"Irregular menstrual cycles in women have long been known to be associated with significant morbidities, including the leading causes of mortality worldwide such as cardiovascular disease and cancer," Reshef Tal, MD, PhD, assistant professor of obstetrics, gynecology & reproductive sciences at Yale University, New Haven, Conn., said in an interview. "The findings of this large study that irregular menstrual cycles are associated with premature death, most strongly from cardiovascular causes, are therefore not surprising."

Tal acknowledged that one probable underlying link is PCOS, which is recognized as the most common hormonal disorder affecting women of reproductive age. The irregular periods that characterize PCOS are tied to a number of metabolic risk factors, including obesity, insulin resistance, dyslipidemia, and hypertension, which increase the long-term risk of cardiovascular disease and cancer of the uterus.

"The study did not have information on patients' pelvic ultrasound findings and male hormone levels, which would have helped to establish PCOS diagnosis. However, women in this study who had irregular cycles tended to have more hirsutism, high cholesterol, hypertension as well as higher BMI, suggesting that PCOS is at least partly responsible for the observed association with cardiovascular disease. Interestingly, the association between irregular cycles and early mortality was independent of BMI, indicating that mechanisms other than metabolic factors may also play a role," observed Tal, who was asked to comment on the study.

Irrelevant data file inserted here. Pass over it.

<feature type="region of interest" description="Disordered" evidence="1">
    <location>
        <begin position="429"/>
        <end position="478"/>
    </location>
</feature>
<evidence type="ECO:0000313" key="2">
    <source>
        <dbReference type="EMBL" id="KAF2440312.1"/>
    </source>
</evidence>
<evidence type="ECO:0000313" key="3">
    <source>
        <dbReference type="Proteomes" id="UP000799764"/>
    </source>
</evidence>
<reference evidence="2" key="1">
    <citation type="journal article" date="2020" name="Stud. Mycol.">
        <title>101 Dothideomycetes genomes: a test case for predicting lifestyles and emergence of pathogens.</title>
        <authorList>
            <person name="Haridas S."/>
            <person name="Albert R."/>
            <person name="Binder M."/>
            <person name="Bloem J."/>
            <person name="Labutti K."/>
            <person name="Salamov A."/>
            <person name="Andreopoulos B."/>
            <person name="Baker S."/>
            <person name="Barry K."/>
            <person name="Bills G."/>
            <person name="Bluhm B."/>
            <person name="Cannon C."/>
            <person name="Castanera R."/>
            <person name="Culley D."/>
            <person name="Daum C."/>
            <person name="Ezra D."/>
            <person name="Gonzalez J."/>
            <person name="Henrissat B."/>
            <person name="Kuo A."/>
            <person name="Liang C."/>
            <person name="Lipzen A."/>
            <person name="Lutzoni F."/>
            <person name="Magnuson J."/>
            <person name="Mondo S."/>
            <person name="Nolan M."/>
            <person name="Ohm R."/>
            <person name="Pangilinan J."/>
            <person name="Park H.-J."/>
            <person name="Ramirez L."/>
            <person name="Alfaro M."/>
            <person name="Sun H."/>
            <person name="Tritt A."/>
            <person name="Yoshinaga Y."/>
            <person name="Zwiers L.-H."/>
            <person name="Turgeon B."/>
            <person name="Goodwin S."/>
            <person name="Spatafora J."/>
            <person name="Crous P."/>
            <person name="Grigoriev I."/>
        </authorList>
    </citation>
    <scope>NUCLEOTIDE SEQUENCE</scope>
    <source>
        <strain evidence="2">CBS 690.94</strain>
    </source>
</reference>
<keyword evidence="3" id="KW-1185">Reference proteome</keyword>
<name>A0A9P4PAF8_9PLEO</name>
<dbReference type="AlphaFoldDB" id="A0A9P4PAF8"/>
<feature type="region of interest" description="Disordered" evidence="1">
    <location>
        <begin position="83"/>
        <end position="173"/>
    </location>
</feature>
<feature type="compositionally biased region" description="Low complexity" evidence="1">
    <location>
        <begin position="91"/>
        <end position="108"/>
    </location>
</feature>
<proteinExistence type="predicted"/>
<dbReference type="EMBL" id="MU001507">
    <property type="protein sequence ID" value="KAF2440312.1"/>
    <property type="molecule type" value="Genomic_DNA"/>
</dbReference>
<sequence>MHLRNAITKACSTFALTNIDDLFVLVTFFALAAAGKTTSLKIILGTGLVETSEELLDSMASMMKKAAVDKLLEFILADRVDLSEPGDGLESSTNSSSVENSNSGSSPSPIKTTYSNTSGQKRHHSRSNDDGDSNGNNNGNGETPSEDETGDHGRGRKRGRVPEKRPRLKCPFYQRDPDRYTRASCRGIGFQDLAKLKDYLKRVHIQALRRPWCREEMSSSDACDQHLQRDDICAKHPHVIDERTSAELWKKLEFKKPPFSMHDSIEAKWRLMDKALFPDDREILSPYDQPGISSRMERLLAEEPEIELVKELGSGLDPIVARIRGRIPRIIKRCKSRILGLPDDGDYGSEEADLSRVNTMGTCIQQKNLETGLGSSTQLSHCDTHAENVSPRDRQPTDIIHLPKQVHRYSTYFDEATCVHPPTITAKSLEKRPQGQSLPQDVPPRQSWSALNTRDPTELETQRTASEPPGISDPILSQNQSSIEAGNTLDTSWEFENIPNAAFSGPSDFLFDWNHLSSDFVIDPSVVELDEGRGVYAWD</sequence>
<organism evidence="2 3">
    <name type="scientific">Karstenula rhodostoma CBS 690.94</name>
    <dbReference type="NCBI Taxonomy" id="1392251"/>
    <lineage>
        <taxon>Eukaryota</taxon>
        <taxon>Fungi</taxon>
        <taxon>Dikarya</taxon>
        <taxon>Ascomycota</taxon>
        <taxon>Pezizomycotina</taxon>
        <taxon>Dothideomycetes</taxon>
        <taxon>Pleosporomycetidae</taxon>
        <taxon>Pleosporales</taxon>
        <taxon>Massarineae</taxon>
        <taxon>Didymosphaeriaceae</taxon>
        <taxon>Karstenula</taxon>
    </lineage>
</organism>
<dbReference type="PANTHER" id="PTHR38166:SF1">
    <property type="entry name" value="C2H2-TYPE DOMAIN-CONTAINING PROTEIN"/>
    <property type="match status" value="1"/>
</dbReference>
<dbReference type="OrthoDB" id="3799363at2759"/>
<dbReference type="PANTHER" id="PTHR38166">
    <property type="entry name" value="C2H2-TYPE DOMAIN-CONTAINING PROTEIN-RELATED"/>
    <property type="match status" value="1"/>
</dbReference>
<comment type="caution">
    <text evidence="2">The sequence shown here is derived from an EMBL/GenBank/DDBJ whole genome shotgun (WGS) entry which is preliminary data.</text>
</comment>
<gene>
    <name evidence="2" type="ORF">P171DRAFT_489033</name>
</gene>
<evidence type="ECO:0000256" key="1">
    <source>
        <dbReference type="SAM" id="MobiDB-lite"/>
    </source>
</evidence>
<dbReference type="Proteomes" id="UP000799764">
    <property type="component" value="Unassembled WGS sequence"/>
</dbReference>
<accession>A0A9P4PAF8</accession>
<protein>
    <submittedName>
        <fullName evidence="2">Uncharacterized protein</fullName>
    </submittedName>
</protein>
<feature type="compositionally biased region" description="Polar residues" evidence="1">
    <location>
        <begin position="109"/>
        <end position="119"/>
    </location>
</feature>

"Irregular periods are a symptom and not a disease, so it is important to identify underlying metabolic risk factors. Furthermore, physicians are advised to counsel patients experiencing menstrual irregularity, [to advise them to] maintain a healthy lifestyle and be alert to health changes," Tal suggested.

The study was funded by the National Institutes of Health. The investigators had no relevant financial disclosures. Tal said he had no relevant financial disclosures.

SOURCE: Chavarro J et al. BMJ. 2020. doi: 10.1136/bmj.m3464.

This article originally appeared on, part of the Medscape Professional Network.


Comments on Medscape are moderated and should be professional in tone and on topic. You must declare any conflicts of interest related to your comments and responses. Please see our Commenting Guide for further information. We reserve the right to remove posts at our sole discretion.
Post as: